Molecular diagnostics have significantly advanced the early detection of diseases, where electrochemical sensing of biomarkers has shown considerable promise. For a nucleic acid-based electrochemical sensor with signal-off behavior, the performance is evaluated by percent signal suppression (% ss), which indicates the change in current after hybridization. The % ss is generally due to more redox molecules (e.g., methylene blue) associating with the probe DNA bases in the single-strand form than the double-strand form upon hybridization with the target nucleic acid. Nanostructured electrodes generally enhance electrochemical sensor performance via several mechanisms, including increased number of capture probes per electrode volume and unique nanoscale transport phenomena. Here, we employ nanoporous gold (np-Au) as a model electrode material to study the influence of probe immobilization solution concentration on sensor performance and the underlying mechanisms. Unlike planar gold (pl-Au) electrodes, where % ss reaches a steady state with increasing concentration of the grafting solution, the % ss displays peak performance at certain grafting solution concentrations followed by rapid deterioration and reversal of the % ss polarity, suggesting an unexpected case of increased charge transfer upon hybridization. Fluorometric assessments of electrochemically desorbed nucleic acids for different electrode morphologies reveal that a significant amount of DNA molecules (unhybridized and hybridized) remain within the nanopores posthybridization. Analysis of electrochemical signals (e.g., square wave voltammogram shape) suggests that the large unbound nucleic acid concentration may be altering the modes of methylene blue interaction with the nucleic acids and charge transfer to the electrode surfaces.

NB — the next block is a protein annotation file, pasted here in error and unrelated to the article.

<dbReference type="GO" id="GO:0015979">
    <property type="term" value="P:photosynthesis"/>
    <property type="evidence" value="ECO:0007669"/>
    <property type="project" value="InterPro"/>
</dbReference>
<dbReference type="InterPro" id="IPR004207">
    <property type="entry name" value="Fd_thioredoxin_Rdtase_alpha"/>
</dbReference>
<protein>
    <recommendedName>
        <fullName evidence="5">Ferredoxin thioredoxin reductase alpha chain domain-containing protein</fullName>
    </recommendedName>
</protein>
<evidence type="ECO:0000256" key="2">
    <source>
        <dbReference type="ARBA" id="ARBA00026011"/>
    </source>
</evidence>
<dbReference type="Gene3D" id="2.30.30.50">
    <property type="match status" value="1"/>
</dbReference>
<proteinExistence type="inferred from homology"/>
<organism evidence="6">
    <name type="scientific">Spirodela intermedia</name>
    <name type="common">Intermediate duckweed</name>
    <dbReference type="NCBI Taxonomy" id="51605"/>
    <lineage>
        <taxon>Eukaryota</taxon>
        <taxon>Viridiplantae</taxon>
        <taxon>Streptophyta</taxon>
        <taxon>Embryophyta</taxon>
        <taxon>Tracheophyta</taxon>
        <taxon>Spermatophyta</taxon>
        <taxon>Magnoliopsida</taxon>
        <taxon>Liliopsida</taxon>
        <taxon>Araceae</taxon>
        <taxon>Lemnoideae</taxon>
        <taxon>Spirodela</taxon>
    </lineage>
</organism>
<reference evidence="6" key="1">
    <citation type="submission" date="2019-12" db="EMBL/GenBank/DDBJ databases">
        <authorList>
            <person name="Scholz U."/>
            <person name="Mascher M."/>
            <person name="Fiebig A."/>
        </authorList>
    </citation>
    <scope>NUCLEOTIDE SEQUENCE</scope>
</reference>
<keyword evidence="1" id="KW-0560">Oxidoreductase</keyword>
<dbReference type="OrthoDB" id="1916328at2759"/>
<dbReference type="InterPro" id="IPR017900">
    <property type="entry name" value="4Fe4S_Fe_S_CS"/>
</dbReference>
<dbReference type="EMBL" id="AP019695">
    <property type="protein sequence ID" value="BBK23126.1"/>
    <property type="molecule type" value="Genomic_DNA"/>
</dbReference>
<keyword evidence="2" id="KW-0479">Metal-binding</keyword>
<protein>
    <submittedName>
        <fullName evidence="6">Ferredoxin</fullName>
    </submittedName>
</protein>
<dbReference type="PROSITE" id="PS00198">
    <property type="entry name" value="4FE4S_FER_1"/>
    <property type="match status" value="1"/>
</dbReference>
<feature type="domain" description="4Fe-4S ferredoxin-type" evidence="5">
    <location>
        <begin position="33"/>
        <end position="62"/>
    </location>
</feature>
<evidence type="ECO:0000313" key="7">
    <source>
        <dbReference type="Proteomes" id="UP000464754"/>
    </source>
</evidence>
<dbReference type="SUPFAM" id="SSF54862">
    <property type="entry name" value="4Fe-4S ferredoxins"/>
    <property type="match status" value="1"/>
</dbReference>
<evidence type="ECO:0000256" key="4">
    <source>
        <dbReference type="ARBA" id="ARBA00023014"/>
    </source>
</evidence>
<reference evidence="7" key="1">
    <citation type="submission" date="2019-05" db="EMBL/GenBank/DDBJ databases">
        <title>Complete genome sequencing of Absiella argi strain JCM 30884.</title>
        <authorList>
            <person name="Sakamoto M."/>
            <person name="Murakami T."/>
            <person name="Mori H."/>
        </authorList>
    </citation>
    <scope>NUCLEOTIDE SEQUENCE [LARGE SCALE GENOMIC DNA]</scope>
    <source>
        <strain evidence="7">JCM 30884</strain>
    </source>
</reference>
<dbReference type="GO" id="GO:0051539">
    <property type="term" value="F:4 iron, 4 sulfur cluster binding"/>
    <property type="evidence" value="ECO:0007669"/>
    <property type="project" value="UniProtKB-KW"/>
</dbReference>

ASJC Scopus subject areas
- Analytical Chemistry